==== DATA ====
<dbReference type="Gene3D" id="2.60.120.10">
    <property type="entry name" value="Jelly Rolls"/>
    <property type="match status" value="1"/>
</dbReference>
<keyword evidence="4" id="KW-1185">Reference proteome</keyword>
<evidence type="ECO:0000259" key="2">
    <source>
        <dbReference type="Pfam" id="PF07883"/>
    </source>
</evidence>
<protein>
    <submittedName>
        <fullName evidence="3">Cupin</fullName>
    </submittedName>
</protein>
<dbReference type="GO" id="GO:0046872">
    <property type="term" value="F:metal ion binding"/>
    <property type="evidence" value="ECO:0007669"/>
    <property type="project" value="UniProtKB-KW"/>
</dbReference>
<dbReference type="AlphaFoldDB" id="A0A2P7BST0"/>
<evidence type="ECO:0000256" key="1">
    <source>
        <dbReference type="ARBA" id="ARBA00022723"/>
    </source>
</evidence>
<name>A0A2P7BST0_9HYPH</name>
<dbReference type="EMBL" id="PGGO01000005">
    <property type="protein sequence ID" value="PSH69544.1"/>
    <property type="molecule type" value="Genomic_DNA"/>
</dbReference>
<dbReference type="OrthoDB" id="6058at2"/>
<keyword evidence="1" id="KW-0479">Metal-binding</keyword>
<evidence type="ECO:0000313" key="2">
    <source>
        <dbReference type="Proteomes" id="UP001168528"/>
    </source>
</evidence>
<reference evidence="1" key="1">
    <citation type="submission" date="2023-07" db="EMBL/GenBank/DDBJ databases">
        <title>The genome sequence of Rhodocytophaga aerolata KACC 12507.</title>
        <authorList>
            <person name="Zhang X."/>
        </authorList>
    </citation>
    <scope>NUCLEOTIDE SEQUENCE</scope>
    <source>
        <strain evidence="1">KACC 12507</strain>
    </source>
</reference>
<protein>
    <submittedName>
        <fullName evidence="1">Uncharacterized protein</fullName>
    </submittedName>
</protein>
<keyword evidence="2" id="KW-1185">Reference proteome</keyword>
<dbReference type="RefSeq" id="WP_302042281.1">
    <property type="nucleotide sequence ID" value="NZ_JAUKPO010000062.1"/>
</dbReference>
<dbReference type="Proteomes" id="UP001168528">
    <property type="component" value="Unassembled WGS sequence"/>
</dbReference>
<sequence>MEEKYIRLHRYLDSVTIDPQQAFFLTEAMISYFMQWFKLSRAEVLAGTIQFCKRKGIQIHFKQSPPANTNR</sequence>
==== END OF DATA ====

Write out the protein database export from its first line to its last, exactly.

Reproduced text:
<dbReference type="Gene3D" id="2.60.120.10">
    <property type="entry name" value="Jelly Rolls"/>
    <property type="match status" value="1"/>
</dbReference>
<keyword evidence="4" id="KW-1185">Reference proteome</keyword>
<evidence type="ECO:0000259" key="2">
    <source>
        <dbReference type="Pfam" id="PF07883"/>
    </source>
</evidence>
<protein>
    <submittedName>
        <fullName evidence="3">Cupin</fullName>
    </submittedName>
</protein>
<dbReference type="GO" id="GO:0046872">
    <property type="term" value="F:metal ion binding"/>
    <property type="evidence" value="ECO:0007669"/>
    <property type="project" value="UniProtKB-KW"/>
</dbReference>
<dbReference type="AlphaFoldDB" id="A0A2P7BST0"/>
<evidence type="ECO:0000256" key="1">
    <source>
        <dbReference type="ARBA" id="ARBA00022723"/>
    </source>
</evidence>
<name>A0A2P7BST0_9HYPH</name>
<dbReference type="EMBL" id="PGGO01000005">
    <property type="protein sequence ID" value="PSH69544.1"/>
    <property type="molecule type" value="Genomic_DNA"/>
</dbReference>
<dbReference type="OrthoDB" id="6058at2"/>
<keyword evidence="1" id="KW-0479">Metal-binding</keyword>
<evidence type="ECO:0000313" key="2">
    <source>
        <dbReference type="Proteomes" id="UP001168528"/>
    </source>
</evidence>
<reference evidence="1" key="1">
    <citation type="submission" date="2023-07" db="EMBL/GenBank/DDBJ databases">
        <title>The genome sequence of Rhodocytophaga aerolata KACC 12507.</title>
        <authorList>
            <person name="Zhang X."/>
        </authorList>
    </citation>
    <scope>NUCLEOTIDE SEQUENCE</scope>
    <source>
        <strain evidence="1">KACC 12507</strain>
    </source>
</reference>
<protein>
    <submittedName>
        <fullName evidence="1">Uncharacterized protein</fullName>
    </submittedName>
</protein>
<keyword evidence="2" id="KW-1185">Reference proteome</keyword>
<dbReference type="RefSeq" id="WP_302042281.1">
    <property type="nucleotide sequence ID" value="NZ_JAUKPO010000062.1"/>
</dbReference>
<dbReference type="Proteomes" id="UP001168528">
    <property type="component" value="Unassembled WGS sequence"/>
</dbReference>
<sequence>MEEKYIRLHRYLDSVTIDPQQAFFLTEAMISYFMQWFKLSRAEVLAGTIQFCKRKGIQIHFKQSPPANTNR</sequence>